Newsletter for the Heralds of the Kingdom of Atlantia
October AS XXXV, being the 2000th year of Our Lord
Greetings from Rhiannon!
Now, I know you were all thinking I'd forgotten you, but that's simply not true! I could never forget my heralds...September has just been an unbelievably busy month, and not necessarily SCA-wise.
Saturday ends this quarter, so third quarter reports are due to me by October 31st. Please don't be late!
Sometime in late November, Their Majesties will choose my successor. This is really it. No matter who they choose this time, my warrant expires in January and I cannot be renewed again (at least not consecutively).If you are interested in putting in for the job, please see the brief description of requirements listed later in this issue. Please realize that this is just a *basic* outline. There is a lot more to the job than can be listed like this and knowledge of the way the heraldic process works and basic heraldry is vital. While it is very true that this position requires primarily administrative skills, I answer a LOT of heraldry and protocol questions, frequently on the run, when the person asking can't afford to wait until I could "get back to them". Questions come from all areas; other heralds,scribes in the process of doing last minute scrolls, members of the populace, royals, etc. This is not to discourage anyone from applying, but rather to advise that before you volunteer to take a position, ANY position, but especially a high-level position, you should investigate what it actually involves and entails. The worst disservice anyone can do to a group is to take a job they are not prepared to do and then, because of embarrassment, not let anyone know they are failing. That happens way too often. My first submissions herald had that problem, leaving us with a "black hole" of around 100 lost submissions. The College of Heralds lost the confidence of the populace and it took months of work to straighten out the missing subs and get everything back on track.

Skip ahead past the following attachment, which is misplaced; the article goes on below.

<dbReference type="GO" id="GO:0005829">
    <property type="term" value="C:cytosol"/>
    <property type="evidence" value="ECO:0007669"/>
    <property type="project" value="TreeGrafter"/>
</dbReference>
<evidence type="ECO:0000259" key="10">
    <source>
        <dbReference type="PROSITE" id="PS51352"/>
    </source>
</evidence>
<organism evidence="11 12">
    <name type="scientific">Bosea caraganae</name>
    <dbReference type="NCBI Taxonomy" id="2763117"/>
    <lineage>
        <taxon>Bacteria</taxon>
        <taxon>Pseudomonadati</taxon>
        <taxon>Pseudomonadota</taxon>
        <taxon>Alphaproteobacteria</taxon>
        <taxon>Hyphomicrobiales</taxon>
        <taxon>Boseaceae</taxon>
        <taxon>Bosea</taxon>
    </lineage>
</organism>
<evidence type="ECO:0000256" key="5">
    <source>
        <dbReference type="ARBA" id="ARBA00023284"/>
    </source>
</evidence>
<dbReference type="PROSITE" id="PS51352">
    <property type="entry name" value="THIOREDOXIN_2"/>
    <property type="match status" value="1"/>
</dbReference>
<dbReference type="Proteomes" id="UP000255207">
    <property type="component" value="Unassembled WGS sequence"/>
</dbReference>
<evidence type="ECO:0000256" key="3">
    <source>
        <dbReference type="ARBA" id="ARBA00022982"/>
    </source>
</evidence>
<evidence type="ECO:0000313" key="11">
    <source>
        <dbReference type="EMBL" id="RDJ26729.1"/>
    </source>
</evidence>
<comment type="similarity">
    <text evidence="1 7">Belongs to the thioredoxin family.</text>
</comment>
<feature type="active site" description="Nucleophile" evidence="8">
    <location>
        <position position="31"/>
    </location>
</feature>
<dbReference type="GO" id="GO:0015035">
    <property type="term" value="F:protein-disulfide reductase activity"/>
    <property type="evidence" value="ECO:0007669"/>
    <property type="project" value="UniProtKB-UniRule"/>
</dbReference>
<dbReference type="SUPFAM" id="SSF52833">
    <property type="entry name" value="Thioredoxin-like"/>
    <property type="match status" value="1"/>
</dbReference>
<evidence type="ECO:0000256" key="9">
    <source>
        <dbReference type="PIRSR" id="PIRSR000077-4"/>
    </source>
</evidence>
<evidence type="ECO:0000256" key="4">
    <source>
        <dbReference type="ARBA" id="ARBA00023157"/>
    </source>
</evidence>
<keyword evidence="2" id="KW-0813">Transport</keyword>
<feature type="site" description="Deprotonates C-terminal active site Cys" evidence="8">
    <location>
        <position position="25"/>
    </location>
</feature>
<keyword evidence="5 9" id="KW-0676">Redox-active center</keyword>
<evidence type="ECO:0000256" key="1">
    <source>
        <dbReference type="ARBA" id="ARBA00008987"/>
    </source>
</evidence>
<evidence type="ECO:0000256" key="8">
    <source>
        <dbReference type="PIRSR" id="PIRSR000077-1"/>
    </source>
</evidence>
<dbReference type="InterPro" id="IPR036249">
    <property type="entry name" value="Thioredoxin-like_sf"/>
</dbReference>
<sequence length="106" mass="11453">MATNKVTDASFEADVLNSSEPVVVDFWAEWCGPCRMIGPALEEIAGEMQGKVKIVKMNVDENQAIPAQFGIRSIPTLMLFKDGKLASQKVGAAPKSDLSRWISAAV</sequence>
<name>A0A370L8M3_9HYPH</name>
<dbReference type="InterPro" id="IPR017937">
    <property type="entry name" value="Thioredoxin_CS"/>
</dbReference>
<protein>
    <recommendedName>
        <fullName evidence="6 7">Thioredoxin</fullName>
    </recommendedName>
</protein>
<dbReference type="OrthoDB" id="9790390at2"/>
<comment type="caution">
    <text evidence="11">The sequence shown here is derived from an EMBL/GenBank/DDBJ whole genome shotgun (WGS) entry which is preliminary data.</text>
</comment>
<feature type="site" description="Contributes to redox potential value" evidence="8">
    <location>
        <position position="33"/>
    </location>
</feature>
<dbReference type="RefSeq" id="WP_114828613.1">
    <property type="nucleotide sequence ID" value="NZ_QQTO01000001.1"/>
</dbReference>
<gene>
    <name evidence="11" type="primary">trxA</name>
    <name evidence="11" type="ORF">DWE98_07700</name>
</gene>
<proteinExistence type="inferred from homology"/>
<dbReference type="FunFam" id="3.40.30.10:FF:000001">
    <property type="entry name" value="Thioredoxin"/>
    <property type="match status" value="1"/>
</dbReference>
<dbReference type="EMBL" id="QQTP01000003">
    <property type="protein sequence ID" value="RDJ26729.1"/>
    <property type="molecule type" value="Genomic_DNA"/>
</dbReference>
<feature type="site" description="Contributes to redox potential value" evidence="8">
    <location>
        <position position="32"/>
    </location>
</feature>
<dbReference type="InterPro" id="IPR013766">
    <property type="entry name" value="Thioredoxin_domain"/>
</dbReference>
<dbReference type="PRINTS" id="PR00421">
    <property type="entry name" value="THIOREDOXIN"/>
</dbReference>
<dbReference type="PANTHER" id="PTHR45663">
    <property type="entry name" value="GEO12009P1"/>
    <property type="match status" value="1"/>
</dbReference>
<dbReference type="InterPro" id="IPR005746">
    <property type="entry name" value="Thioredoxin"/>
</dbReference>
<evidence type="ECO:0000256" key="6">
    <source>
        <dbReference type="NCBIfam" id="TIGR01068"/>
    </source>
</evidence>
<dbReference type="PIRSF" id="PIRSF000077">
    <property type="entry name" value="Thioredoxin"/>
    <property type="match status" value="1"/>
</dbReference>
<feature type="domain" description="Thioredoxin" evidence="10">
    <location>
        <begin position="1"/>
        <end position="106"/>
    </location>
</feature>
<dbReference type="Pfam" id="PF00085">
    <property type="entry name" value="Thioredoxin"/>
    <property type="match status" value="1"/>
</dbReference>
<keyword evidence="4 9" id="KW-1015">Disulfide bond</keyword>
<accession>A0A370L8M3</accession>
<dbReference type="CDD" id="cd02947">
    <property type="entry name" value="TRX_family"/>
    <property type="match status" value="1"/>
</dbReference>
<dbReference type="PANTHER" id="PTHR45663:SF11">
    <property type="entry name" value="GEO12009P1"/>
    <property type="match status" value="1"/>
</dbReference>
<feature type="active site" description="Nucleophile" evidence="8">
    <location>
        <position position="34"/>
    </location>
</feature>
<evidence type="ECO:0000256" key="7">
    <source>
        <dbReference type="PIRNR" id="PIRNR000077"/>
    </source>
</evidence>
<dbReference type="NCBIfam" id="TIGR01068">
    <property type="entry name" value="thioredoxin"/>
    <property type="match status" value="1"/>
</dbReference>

Having said all that, please remember that applications with resumes to be Triton need to be mailed to TRM's Anton and Emer only, by November 15th. Yes, mailed, not e-mailed. E mailed applications will not be considered. Hopefully, we will be able to announce something by UnEvent.
I am planning one last University tract for Spring University. I plan to have a full slate of classes, perhaps enough for 2 tracts. This is a great opportunity to get in that training you though you were missing, so watch for more info!
Be courteous; be helpful; be happy!
Applicants for Triton
Criteria for Applying:
Applicants must be sustaining members of SCA, Inc., receiving the Acorn at their homes. They need to have a strong understanding of Heraldry within the Society and will be required to pass a test from the Laurel Sovereign of Arms prior to warranting. They will have to be familiar with and abide by the Administrative Handbook (for the College of Arms) and the Rules for Submission, as well as Corpora and Kingdom Law. Applicants should submit in writing to the Crown, a bid outlining their goals and plans for completing the duties of the office.
Description of the Office:
The Triton Herald should be a good manager with superior people skills. Delegation is the key to success in the office. A strong voice or excellent projection skills and court presence are also assets, however, are not absolutely required, as it is the Crown's prerogative to use any herald they so desire for court.
The Triton Herald is a member of the SCA College of Arms and is expected to keep in contact with the Laurel Sovereign of Arms. The Triton Herald is also the Principal of the Atlantian College of Heralds and a member of Curia Regis. He/she is expected to attend Curia Regis and report to Their Royal Majesties or else provide a report with an appropriate proxy.